Vagneur: Holly Holloway’s peaceful world
If you hang out at the Woody Creek post office for any length of time, you will witness what I call the “Over 90 Club.” These postal patrons, all of whom have lived in the neighborhood for umpteen years, like 50 or 60, are all well over 90 and they drive their own cars to pick up their mail. If they know you, they love to visit and will tell you things you probably didn’t know.
The last visit I had with Holly Holloway (Jan. 2, 1917, through June 11, 2016) was at the post office. He nimbly got out of his car, came my direction with a smile on his face and his hand stuck out, ready to shake. There’s something humbling about it when a man much older than you, a man with more experience and who has seen so much of life from a different perspective, seems genuinely happy to see you. It’s a compliment, and that’s what Holly did — just his presence made people feel good. He lived in Woody Creek for 59 years.
Holly (that’s Gilbert Kenney Holloway Sr.) wasn’t the kind of guy you hung around with, simply because he had a very large family, which was the focus of his life, and he ran his own electrical company and had many responsibilities. That didn’t leave much time for Holly and me to get to know each other, but of that large family, several were about my age and our interactions turned into friendships that will never be broken.
It’s a funny thing about some families — there is an aura of calm that exudes from within, that emanates outward and brings understanding from the outside world back into its fold. If you’re a friend of part of the family, then you’re a friend of all of the family, and I’m guessing that’s how Holly might have looked at people.
It wasn’t always roses from the beginning. We didn’t know the Holloways were coming to town or that they had some kids around my age so one day, a buddy and I came around a bend in a main-line irrigation ditch and there were a couple of strangers looking back at us across a fence line. Hackles rose and war was declared, albeit silently as we weren’t too sure how to handle the situation, and besides, the tightly strung barbed wire kept us from actually coming to blows.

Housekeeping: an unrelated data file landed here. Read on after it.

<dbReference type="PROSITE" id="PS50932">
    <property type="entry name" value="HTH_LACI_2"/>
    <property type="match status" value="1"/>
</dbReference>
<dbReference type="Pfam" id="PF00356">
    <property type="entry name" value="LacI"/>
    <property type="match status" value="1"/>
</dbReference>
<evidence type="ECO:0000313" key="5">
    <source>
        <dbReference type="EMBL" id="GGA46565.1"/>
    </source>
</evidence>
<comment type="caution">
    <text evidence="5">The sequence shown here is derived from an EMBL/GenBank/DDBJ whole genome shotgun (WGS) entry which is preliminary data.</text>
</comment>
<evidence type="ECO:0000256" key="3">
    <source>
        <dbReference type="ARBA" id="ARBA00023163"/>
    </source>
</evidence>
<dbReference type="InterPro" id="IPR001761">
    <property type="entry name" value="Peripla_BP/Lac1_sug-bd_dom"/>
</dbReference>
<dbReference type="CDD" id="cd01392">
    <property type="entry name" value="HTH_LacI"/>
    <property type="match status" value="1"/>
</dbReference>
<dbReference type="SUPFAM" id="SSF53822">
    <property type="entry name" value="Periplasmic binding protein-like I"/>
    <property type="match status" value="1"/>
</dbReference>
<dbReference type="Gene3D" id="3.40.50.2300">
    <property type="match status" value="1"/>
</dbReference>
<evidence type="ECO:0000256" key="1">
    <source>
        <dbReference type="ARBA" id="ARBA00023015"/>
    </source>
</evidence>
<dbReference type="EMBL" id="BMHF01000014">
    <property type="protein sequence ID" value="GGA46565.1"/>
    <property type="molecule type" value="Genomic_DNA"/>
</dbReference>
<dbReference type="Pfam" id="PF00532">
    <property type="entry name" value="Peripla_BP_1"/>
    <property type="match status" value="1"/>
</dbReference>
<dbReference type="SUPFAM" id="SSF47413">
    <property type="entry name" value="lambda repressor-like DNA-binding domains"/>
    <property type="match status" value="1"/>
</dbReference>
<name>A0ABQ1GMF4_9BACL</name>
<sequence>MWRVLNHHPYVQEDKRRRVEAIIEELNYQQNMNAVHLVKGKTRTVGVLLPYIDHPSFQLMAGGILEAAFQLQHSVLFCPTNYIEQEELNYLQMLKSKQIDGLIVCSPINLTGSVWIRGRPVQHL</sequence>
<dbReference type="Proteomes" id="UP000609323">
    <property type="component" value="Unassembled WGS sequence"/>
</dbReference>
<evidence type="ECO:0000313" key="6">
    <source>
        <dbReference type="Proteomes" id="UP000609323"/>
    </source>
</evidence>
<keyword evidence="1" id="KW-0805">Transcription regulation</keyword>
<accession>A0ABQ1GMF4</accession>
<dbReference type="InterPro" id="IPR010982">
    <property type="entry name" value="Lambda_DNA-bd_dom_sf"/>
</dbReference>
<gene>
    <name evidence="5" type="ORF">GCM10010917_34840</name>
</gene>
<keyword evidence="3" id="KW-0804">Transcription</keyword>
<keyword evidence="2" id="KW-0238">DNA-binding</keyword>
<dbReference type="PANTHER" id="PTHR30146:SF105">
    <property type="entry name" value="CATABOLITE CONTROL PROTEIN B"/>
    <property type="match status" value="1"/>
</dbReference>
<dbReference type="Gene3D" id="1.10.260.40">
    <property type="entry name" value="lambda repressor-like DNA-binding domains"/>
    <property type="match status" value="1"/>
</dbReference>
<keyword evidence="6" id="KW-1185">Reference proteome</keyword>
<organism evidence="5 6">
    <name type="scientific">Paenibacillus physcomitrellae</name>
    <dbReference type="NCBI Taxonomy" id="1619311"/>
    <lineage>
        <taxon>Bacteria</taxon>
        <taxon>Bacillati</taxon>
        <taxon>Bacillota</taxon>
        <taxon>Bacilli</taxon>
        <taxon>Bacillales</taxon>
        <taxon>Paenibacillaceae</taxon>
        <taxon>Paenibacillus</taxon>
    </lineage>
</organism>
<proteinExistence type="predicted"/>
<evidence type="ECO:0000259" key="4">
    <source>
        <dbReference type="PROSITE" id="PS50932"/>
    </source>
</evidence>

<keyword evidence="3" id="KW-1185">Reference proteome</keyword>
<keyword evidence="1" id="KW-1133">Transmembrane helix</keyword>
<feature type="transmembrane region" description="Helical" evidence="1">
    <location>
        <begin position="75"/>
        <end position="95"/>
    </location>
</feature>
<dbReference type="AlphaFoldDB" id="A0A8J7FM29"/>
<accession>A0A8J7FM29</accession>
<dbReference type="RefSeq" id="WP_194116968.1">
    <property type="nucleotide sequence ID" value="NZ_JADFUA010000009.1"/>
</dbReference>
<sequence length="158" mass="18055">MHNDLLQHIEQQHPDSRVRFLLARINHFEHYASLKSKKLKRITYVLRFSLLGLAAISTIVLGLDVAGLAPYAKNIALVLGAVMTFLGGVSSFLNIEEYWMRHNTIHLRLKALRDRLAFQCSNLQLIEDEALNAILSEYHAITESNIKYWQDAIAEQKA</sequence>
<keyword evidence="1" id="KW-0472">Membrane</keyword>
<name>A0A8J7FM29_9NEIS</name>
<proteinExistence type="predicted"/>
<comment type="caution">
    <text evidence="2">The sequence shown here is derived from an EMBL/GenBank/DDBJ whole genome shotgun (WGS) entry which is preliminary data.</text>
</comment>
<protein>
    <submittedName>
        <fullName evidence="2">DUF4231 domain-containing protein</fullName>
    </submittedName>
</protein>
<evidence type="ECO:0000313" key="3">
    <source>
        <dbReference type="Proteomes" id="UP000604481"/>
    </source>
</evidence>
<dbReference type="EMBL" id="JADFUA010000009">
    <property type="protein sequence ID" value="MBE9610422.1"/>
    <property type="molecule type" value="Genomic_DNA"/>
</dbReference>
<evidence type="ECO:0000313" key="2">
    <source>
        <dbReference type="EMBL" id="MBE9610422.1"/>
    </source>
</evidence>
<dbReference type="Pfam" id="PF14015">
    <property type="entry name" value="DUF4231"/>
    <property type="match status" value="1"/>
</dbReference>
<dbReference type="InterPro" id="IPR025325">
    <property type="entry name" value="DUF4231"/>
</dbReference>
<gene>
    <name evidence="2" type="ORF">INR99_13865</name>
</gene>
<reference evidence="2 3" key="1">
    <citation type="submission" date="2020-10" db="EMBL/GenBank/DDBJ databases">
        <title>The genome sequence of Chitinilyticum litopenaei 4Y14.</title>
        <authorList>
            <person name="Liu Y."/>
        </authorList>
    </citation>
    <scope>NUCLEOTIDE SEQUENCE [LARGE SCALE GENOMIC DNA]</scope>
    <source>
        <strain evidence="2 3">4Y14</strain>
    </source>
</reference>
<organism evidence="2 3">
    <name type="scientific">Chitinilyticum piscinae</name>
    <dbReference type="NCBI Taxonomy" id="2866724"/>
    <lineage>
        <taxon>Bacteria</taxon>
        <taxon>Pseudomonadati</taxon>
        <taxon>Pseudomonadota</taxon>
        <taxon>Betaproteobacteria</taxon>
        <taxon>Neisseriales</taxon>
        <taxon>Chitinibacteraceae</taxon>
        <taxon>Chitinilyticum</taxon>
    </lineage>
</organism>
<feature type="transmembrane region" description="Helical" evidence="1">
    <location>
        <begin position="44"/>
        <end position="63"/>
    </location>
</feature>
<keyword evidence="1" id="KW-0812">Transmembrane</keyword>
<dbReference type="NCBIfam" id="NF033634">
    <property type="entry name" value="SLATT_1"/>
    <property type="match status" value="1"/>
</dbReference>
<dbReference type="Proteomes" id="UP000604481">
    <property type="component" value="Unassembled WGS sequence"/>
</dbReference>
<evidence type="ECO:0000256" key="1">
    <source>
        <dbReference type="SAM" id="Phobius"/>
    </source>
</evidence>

Several days later, unable to persuade my dad to declare a range war and after being admonished by him to welcome new neighbors with a degree of respect, I spied another Holloway kid out irrigating their newly acquired property just across the fence. According to Charlie Holloway, I rolled under the wire to get on his side and we shook hands, beginning what was to become a lifetime friendship.
Another of Holly’s sons, Roy, became my best friend in high school, where we chased girls together and played our hearts out on the football field. One particular play, a forward pass from me to Roy resulting in a game-breaking touchdown, still stands out in both our minds. We diligently hunted the hills to the north of Woody Creek for elk and deer, camping out most of the time.
When they first came to town, the Holloways lived at the Snow Chase Lodge, just about large enough for their family. Another son, Jim, was working on our ranch one summer and he’d occasionally invite me to spend the weekend at the top of Mill Street with the family. That’s where I really got to see them all interact and how they all managed to be completely at home within their own skins within a large family. Mrs. Holloway cooked the most sumptuous meals, always followed by homemade dessert of some type, the cherry pie most notable in my memory. It was through conversation over these meals that I truly began to feel like a part of the family.
Not too long ago, I spotted smoke rising from what I call Holloway Draw at the top of which is their home. Thinking that maybe they needed some help managing it, I roared down there in my Jeep. Holly and his youngest son, David, were burning some odds and ends they had collected around the place and we sat and visited for a very long time, all of us intermittently poking at the fire. Whenever I was around Holly, the world always seemed so peaceful, just as it did that evening, and I was reluctant to leave.
And now as I visualize the smoke from that fire winnowing its way up into the sky, so too can I imagine Holly’s soul winging its way to the eternal home he was so certain awaited him. If anyone ever deserved it, it was Holly Holloway. Rest in Peace, my friend.
Tony Vagneur writes here on Saturdays and welcomes your comments at email@example.com.
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Two Rivers Unitarian-Universalist Church, in conjunction with the Roaring Fork Valley’s Interfaith Council and Sanctuary Unidos, is showing a Zoom presentation of the documentary “Welcome Strangers” at 10 a.m. Sunday.